• @Pureferret that is very fishy :P, see my comment on your question
    – Esailija
    Apr 3, 2013 at 17:27
  • Agreed - I skipped over the static class with a list of errors and focussed on just the exception part.
    – Michael
    Apr 4, 2013 at 8:41

Your use of exceptions seems entirely appropriate here.

The code encounters a situation that should never occur and that it can't reasonably handle locally. That sounds like the kind of situation that exceptions were meant for.

However, I have also some points of critique:

  1. Your exception name does not seem to indicate what kind of problem the code encountered (I would have expected something along the lines of EmptyWorkbookException). This means that it will later be harder to implement different error handling for different problems (for example, one error requires a 'Critical' messagebox, while another requires a 'Warning' messagebox)
  2. Instead of using the separate variable ErrorList, it is better to either generate the user-visible message at the point where you display it (and thus also know what language to use), or to put it in the exception object itself. The first option is generally preferred for end-user visible text, so you don't have to bother with localisation all over the place. The second option should be used to carry information in general from the throw site to the catch site.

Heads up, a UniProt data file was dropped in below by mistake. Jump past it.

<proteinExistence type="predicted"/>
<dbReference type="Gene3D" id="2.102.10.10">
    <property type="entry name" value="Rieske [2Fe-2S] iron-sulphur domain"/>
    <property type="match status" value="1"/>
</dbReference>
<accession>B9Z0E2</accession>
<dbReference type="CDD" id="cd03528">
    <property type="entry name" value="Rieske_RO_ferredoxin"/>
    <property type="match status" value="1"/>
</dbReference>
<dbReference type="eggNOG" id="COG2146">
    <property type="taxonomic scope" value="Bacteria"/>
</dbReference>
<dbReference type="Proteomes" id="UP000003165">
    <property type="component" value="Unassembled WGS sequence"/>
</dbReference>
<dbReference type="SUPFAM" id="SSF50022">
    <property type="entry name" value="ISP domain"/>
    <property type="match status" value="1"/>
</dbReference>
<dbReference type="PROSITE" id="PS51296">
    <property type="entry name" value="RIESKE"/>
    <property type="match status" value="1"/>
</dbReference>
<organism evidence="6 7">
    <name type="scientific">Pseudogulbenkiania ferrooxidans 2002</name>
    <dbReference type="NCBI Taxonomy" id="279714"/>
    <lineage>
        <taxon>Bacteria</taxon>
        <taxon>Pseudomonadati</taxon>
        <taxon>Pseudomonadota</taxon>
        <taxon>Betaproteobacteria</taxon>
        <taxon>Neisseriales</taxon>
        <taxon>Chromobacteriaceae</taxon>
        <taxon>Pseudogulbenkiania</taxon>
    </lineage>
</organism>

• On the first part, I have that covered, but I wanted to go for a silly name here instead. On the second: it is better to either generate the user-visible message at the point where you display it Surely the message is specific to what caused the exception? It might name which sheet was empty, something not easily divined at the point of catching, and put it in the exception object itself Again, I might want to customize the message at the point of throwing, which I don't know how to do. Apr 3, 2013 at 17:19
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    you mean like `throw new PICNICException("My Specific Error Text"); ? Exceptions are just objects, you can put whatever members you want in them.
    – Useless
    Apr 3, 2013 at 17:46
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    @Pureferret: As Useless already indicated in his comment, an Exception is also an object, so it can have additional attributes and methods. The correct solution would be to use throw new SheetEmptyException("sheet name") ... catch(SheetEmptyException e) { showMessage("The sheet'" + e.getSheetName() + "' is empty") }. This way the relevant information is carried from the throw point to the catch point, but the throw point does not have to know how it gets presented to the user. Apr 4, 2013 at 12:30

In this case I would remove the ErrorList and include some kind of key long with the exception e.g. :

throw new PICINCException(ErrorKey.EMPTY_SPREADSHEET);

The error key then maps into a set of messages with specific error messages for your GUI. This has some advantages over the current solution:

  1. All your error messages are in a single place which makes them easy to update.
  2. If you're ever likely to localise the app (it sounds unlikely but you would be surprised) it would be easier to do user specific locales.
  3. With proper naming it should be obvious to anyone reading the code what is going on with reduced exposure ("I see an ErrorKey enum so that must map to the error messages").
  4. It reduces the boiler-plate around adding to the ErrorList then throwing the exception, what happens if I forget to add to the ErrorList then I throw an Exception?